There are a lot of joys about being a grandparent, but for starters, it lets us relive those first months and years of being a parent.
We’ve got a lot of mileage on our odometer now, but at one time, all of us grandparents held a precious new life for the first time in our arms when our own children were born. We wondered what he or she would become, what tales they’d tell, what adventures they’d have.
A grandchild lets us relive the same experience. It evokes the same dreams, yet now we know that whatever way forward, it is not without risk. This makes that grandchild in our arms even more precious, and our desire to protect even stronger, no matter how far away we are or how frequently we are able to visit.
This mix of feelings is the juxtaposition of the crib and the cross. Any parish Nativity scene is in the shadow of the crucifix. That shadow is the sword piercing Mary’s heart even as she stares in plaster rapture at her new child. All of us can share that confluence of joy and apprehension, knowing the promise and the pain that lie ahead. Like the Ukrainian babies born in bomb shelters or migrant babies born on perilous journeys to a new land, birth arrives with both promise and peril.
And yet knowing all those risks, we are still overcome by the birth of a child. As we gaze at this new human, this little creature with a whole lifetime before her, our thoughts may turn to our own life, to the roads taken and not taken, the “yeses” we gave, the “nos” we may regret.
Part of the aging process is that our long-term memory may feel as if it is getting stronger while our short-term memory may not feel as sharp. We can remember all the words to the Byrds’ “Turn! Turn! Turn!” when it comes on the radio, but we can’t remember the name of the actor whose movie we just saw.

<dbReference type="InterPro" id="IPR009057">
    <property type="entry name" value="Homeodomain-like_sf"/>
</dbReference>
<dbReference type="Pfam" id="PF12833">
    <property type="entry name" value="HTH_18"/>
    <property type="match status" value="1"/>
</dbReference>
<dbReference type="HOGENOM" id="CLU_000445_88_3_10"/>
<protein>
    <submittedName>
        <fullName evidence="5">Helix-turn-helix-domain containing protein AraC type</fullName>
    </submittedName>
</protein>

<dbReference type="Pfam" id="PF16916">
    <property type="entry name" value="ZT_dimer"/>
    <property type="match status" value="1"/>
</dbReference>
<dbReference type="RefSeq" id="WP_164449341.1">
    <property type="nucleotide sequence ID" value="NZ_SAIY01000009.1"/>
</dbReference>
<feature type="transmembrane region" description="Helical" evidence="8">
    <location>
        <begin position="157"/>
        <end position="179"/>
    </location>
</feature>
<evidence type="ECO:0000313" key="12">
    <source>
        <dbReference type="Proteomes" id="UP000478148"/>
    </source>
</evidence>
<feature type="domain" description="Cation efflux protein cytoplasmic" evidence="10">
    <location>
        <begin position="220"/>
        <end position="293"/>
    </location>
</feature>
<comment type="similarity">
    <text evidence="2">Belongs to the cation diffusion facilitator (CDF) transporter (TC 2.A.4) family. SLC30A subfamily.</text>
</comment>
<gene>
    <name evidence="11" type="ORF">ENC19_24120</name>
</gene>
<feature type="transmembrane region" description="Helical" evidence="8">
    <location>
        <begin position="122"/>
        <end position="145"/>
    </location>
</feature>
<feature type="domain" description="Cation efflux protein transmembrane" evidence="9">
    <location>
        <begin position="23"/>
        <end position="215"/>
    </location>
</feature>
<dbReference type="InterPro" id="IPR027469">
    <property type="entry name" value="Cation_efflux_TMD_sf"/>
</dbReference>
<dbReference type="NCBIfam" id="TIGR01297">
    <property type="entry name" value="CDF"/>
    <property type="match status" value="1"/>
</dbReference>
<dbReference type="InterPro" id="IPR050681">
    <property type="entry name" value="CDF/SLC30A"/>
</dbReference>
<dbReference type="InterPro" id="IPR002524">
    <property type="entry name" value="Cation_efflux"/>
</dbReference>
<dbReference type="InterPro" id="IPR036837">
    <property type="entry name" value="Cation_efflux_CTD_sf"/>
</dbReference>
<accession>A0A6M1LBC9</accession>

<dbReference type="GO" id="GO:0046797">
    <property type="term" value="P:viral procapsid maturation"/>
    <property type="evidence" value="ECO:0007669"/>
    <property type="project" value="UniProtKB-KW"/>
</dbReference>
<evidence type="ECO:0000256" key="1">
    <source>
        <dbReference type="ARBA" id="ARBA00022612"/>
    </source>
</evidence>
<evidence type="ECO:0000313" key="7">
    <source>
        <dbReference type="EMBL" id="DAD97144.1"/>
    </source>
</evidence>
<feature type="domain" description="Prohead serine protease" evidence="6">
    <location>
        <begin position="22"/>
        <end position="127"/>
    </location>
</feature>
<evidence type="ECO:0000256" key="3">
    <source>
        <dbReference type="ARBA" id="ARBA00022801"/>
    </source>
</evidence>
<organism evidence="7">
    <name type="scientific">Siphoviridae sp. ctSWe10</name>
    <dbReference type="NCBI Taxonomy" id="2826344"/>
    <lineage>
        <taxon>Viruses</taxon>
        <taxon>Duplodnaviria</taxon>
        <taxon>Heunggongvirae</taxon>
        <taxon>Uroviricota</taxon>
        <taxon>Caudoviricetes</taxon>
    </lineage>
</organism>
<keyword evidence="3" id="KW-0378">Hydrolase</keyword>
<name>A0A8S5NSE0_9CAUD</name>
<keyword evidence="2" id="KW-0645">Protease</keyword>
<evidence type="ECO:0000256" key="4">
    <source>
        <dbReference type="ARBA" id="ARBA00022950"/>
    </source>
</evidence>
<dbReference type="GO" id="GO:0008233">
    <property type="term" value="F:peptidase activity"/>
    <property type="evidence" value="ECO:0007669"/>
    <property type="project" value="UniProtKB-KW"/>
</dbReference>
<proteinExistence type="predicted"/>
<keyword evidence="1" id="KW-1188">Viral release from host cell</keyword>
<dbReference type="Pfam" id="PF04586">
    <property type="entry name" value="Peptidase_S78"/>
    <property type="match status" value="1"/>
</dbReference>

Perhaps, as with the arrival of a grandchild, this is God’s way of having us reflect on our lives, on our choices, our loves, our failings. Likewise, when we are gazing at our granddaughter and thinking of what is to come, our thoughts turn to what has happened in our own lives.
What is constant is change, both subtle and abrupt. Marriages start. Jobs end. Loved ones are born and loved ones die. To everything there is a season, the psalm and the song say. Even that sweet baby we are holding in our arms becomes in a blink an energetic toddler racing around the living room with no time for embraces, and in another blink heads out the door.
This is the season of new birth. We celebrate the arrival of the Christ Child. We celebrate the arrival of a new year, a time of changes wished and fresh resolutions. In the darkest days of winter, we are filled with new hope, just as when we hold that new child.
And the lesson for all of us is Emmanuel: “God is with us.” Amid the births and deaths, the losses, the changes, the new beginnings and the last chapters, God is with us. Some of us greet change with excitement, some with trepidation. Our faith tells us we are not alone.
And holding that little child swaddled in our arms, having her wrap her tiny fingers around our own finger, we tell her she is not alone either. Whatever the future holds, she is loved and welcomed and precious in our sight.
Greg Erlandson served as Director and Editor-in-Chief of Catholic News Service.
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